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Air Bubbles


Chordus
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Air bubbles are fairly common in certain machine-made marbles, and I've seen them used a lot in contemporary marbles as well. I'm a little unsure of how they can exist without cracking the marble, though. Does air have a similar CoE to glass? Or is there something else going on here?

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I might be able to help as I like to include little air bubbles in some of my marbles I make. As you can see in this pix, I put a spread of bubbles inside the clear viewing dome. If one follows the 15% rule with trapped air, usually there isn't a problem with tiny bubbles. The COE isn't a concern but the percentage is. Another factor is how close to the external surface is the bubble. Depending on the size of the mib, the closer to the surface the bubble is the more chance of making a pin prick or little dent and possibly breakage.

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The CoE of air?

I'd assume it was significantly different from glass.

However, I'd also assume that any pressures and strains from the air on the glass are negligible. That as the marble cooled the air would easily compress into whatever space was available without straining the glass around it.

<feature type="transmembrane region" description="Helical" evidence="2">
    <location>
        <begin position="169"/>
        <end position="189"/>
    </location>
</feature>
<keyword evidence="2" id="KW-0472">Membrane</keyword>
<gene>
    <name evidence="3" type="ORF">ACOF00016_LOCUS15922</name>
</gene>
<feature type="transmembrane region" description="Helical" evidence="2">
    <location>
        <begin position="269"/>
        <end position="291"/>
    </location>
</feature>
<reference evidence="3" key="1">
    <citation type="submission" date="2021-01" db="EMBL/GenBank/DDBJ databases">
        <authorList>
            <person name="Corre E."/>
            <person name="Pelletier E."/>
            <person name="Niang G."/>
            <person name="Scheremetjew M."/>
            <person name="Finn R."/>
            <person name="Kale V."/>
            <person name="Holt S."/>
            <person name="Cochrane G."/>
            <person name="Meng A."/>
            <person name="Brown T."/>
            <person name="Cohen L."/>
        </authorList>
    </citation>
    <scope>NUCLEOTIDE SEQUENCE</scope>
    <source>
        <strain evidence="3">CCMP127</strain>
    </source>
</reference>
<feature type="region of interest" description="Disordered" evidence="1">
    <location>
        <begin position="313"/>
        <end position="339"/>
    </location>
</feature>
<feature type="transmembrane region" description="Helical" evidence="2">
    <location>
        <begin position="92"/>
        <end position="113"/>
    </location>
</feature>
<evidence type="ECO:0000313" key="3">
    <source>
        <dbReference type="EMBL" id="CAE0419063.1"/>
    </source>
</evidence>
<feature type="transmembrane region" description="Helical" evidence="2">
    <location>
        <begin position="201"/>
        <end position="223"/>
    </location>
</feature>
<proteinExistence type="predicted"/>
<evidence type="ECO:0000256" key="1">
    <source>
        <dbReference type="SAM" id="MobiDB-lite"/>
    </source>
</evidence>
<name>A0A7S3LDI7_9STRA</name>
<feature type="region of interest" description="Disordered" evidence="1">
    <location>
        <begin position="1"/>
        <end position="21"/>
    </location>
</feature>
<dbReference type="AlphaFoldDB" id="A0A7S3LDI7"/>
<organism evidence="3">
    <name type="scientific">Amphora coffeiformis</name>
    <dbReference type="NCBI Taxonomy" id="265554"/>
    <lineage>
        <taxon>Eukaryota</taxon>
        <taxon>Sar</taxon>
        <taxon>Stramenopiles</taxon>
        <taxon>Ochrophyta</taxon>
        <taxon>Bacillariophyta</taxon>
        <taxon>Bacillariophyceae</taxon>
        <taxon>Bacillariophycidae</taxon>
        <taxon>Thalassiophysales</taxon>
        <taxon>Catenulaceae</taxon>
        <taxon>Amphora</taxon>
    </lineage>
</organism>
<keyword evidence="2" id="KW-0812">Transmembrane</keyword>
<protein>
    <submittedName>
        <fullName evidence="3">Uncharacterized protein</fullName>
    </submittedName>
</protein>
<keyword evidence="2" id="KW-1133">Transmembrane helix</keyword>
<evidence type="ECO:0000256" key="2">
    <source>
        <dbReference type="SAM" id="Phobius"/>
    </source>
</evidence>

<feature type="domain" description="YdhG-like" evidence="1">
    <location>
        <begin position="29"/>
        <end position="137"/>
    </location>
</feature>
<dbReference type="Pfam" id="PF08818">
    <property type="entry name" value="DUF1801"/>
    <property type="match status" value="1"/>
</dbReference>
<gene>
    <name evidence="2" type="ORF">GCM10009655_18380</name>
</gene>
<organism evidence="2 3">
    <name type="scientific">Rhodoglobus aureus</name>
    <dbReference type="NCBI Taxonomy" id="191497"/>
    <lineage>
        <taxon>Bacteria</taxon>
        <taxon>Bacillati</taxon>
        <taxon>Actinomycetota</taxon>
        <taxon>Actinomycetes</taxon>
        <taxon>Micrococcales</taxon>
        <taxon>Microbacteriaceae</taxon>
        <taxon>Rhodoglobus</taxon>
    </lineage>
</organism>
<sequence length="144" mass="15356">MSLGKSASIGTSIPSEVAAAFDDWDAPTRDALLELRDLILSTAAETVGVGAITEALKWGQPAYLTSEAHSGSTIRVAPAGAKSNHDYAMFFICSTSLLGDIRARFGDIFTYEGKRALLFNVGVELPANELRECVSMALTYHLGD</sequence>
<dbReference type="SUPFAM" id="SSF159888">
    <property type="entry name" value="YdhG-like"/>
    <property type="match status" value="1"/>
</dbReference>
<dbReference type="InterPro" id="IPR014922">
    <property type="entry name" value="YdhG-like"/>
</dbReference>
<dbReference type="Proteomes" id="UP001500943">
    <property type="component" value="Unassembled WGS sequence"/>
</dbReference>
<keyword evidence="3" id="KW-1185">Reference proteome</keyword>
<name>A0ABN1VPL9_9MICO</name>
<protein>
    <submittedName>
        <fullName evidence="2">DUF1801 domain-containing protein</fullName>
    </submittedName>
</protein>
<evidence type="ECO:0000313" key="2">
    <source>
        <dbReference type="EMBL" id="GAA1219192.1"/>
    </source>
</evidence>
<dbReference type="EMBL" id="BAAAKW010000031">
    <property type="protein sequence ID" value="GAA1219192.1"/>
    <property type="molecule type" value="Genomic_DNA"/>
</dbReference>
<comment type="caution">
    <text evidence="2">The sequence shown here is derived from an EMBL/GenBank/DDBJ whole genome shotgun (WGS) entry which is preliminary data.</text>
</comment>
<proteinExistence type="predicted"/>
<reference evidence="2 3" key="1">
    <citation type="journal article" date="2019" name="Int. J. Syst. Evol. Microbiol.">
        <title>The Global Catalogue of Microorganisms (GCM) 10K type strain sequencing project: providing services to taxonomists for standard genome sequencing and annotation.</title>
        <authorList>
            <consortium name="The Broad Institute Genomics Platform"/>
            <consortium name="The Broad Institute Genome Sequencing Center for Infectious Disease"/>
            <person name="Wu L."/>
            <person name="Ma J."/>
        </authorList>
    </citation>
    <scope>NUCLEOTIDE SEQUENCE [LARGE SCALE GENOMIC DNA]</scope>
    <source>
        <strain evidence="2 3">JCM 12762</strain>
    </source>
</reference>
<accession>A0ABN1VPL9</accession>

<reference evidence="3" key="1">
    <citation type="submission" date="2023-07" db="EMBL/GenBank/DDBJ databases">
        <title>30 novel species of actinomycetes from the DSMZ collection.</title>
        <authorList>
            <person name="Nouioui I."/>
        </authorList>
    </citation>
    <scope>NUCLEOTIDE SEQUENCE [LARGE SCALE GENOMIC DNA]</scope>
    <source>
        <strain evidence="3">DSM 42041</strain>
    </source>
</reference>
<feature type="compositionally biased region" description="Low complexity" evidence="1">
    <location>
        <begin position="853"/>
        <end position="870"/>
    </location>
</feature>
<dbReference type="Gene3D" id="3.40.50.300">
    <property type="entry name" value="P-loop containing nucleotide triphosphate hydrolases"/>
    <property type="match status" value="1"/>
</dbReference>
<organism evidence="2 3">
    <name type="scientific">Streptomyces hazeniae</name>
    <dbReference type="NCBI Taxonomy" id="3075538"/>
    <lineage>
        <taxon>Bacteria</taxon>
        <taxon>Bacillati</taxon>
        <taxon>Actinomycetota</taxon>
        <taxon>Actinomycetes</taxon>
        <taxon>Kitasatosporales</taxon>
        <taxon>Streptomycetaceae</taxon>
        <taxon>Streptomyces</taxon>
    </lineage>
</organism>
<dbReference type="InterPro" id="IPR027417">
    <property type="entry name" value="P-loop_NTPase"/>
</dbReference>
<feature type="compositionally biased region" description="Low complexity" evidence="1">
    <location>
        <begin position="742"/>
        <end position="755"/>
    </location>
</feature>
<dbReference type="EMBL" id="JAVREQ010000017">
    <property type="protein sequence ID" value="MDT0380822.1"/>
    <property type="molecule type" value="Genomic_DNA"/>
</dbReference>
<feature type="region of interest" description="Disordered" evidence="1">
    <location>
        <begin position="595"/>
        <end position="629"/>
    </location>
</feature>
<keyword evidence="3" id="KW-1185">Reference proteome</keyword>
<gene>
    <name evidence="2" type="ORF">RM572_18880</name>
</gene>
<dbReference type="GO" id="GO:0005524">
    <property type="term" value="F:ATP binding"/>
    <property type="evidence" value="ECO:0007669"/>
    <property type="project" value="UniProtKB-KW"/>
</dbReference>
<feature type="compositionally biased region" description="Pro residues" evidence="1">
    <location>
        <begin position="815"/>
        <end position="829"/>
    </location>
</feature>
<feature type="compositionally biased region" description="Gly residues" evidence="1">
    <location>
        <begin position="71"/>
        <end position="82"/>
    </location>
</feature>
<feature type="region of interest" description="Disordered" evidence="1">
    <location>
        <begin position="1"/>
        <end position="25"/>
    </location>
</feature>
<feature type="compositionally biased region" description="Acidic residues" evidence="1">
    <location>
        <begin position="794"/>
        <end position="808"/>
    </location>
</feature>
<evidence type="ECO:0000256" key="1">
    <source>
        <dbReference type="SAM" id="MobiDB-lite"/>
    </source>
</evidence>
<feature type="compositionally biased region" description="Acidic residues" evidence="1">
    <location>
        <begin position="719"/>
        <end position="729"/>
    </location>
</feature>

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Also occasionally the glass itself boils under the intense heat when it's melting point is exceeded to highly causing bubbles to form in the interior of the marble.

RSC is correct. In machine-mades - bubbled glass is over-heated glass.

Glass heats and cools much slower than air. That does not mean that the glass will have unhealed stress in it. Some contemporary makers create pieces with large air inclusions in them:

IMG_3416.jpg

IMG_3417.jpg

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Alan, that's the type of controlled pattern I mean. Is it a trade secret or how exactly does the bubble make a non-bubble shape. Almost looks like a "sprue" on the B. Those are awesome marbles by the way.

I have seen Mark's tool for air traps - but don't know what he considers a trade secret. I think the fine nuances of the tool(s) he uses ARE unique to Mark. I had a one-hour conversation with him n just this subject and how he fine-tuned the tool and technique to achieve the level of perfection that Mark expects. He goes through quite a refinement process to get a piece that he is willing to put his name on. Some of his designs like the Comedy and Tragedy theater mask air traps are very problematic to create.

Geoff Beetem makes some quite different air traps that are very nice as well.

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